Rockabilly Star Set For A Night Of Country Honky Tonk At The Spencer

This appeared on The Spencer Theatre website

Barn-burning honky tonk and hillbilly rock is the hallmark country sound of Marty Stuart, the four-time Grammy winning star who first made his mark on the charts in the 90s.

He is an eclectic traditionalist, performing an array of melodically driven rhythms and heart-rending ballads that lead the charge in preserving the roots, culture and history of traditional country music.

His 14th studio album, Ghost Train: (The Studio B Sessions), has received rave reviews from critics, all of whom herald Stuart to be the ideal crusader and ambassador for that great old-time country sound. The acclaimed 2010 release was recorded in the historic Studio B of RCA, which is now a museum of sorts under the operations of The Country Music Hall of Fame. It’s the very room where Stuart first participated in a recording session (playing mandolin in Lester Flatt’s band when just 13) before joining Johnny Cash’s band for six years, and it is where such greats as Elvis Presley, Charley Pride, Connie Smith, Porter Wagoner, Dolly Parton and Waylon Jennings recorded their smash hits.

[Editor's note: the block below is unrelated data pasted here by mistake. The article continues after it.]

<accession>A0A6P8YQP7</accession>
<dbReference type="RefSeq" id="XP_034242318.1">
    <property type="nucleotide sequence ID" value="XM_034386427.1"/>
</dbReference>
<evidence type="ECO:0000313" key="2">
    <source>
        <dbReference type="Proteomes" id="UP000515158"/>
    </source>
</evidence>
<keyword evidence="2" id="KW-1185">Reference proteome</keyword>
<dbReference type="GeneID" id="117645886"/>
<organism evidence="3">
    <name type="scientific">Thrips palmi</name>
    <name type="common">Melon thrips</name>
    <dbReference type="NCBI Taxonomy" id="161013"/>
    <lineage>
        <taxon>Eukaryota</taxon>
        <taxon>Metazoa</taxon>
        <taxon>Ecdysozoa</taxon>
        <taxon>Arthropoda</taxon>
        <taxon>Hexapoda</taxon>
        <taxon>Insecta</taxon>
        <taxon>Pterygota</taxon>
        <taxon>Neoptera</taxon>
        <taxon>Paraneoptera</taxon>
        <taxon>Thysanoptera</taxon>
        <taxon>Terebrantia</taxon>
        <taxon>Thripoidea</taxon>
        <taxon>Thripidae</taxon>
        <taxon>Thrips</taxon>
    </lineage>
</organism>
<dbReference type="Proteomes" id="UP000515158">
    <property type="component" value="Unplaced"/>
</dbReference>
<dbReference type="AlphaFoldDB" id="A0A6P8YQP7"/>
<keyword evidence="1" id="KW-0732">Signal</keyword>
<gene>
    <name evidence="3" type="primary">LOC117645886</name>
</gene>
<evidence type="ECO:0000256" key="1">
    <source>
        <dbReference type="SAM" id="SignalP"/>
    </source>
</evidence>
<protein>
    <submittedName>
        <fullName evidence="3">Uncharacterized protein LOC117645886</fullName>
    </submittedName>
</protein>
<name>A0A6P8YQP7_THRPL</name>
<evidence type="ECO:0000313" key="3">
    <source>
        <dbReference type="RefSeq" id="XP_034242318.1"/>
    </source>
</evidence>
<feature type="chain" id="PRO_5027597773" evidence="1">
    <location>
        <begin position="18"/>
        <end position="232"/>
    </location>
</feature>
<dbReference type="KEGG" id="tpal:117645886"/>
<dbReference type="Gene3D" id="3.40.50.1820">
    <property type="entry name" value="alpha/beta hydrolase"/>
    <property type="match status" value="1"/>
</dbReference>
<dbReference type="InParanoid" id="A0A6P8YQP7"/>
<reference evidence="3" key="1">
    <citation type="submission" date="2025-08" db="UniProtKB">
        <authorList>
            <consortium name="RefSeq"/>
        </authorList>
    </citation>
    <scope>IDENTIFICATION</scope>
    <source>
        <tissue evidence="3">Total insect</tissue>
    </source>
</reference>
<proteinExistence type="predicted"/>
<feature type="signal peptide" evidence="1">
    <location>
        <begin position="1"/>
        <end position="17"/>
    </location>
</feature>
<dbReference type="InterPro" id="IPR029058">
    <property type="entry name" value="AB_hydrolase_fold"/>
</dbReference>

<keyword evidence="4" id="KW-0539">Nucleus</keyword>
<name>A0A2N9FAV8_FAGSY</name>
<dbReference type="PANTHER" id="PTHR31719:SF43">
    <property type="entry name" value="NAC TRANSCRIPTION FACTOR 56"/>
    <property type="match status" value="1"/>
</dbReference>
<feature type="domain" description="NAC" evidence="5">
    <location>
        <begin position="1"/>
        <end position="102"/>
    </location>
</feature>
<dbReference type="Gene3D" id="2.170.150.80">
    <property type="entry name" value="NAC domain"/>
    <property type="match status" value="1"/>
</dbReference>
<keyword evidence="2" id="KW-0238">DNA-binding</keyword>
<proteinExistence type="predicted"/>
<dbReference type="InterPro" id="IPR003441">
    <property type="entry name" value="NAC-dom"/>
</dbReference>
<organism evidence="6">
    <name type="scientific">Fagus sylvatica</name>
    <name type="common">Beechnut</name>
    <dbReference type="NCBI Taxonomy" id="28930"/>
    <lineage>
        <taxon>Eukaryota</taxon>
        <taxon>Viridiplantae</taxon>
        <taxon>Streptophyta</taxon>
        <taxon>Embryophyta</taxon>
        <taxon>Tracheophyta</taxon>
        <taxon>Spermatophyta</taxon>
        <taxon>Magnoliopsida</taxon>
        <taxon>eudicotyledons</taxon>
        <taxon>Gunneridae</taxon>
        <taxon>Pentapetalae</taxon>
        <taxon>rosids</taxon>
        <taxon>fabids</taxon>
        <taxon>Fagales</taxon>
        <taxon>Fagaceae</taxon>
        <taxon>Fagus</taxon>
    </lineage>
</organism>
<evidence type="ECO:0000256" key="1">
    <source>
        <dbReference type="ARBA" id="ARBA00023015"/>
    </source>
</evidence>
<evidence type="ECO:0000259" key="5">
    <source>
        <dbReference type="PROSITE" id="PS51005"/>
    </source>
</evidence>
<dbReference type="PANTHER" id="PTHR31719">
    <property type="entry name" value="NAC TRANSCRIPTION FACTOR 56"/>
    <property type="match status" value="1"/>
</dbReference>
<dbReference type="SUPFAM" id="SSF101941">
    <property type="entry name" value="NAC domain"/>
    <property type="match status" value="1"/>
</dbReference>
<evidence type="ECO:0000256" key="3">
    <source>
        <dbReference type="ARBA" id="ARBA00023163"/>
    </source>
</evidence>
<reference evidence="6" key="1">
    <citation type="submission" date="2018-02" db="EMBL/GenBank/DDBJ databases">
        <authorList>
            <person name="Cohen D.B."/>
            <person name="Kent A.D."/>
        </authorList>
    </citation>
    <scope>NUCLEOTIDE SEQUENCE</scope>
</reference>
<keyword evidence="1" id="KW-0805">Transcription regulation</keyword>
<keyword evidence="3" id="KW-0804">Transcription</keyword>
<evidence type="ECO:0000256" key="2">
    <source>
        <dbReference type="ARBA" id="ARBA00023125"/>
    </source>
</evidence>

“Traditional country music is what inspires me,” says Stuart, a Mississippi native. “It’s the music I most cherish, the culture in which I was raised. It’s the bedrock upon which the empire of country music is built, the empowering force that provides this genre with lasting credibility.”

The release, considered one of Stuart’s strongest to date, is hailed for bringing tradition back to Music City by using a blueprint of 60s-era Nashville. The album has everything country lovers expect: songs of death, songs of love, songs of God, blazing instrumentals and a recitation about Porter Wagoner. The highlight is Hangman, a bleak ballad Stuart co-wrote with Johnny Cash shortly before his death.

As his many fans note, Marty is not only a fantastic instrumentalist, but a singer-songwriter with great showmanship. His roster of platinum recordings include a plethora of styles: from his Hillbilly Rock to Tempted to his tribute to the Sioux American Indian culture in Badlands, soulful Gospel in Souls' Chapel to his barn-burning tunes in Live at the Ryman.

When he performs in Spencer spotlights with his band The Fabulous Superlatives, you can expect an evening chock full of the Ghost Train’s true-blue country roots tunes as well as his rustic instrumentals, cry-in-your-beer ballads and hillbilly rock hits. It will be a tribute to the rich heritage of country living with superlative vocals, banjo, steel, upright bass, drums and guitar.

Return To Articles Return To Home Page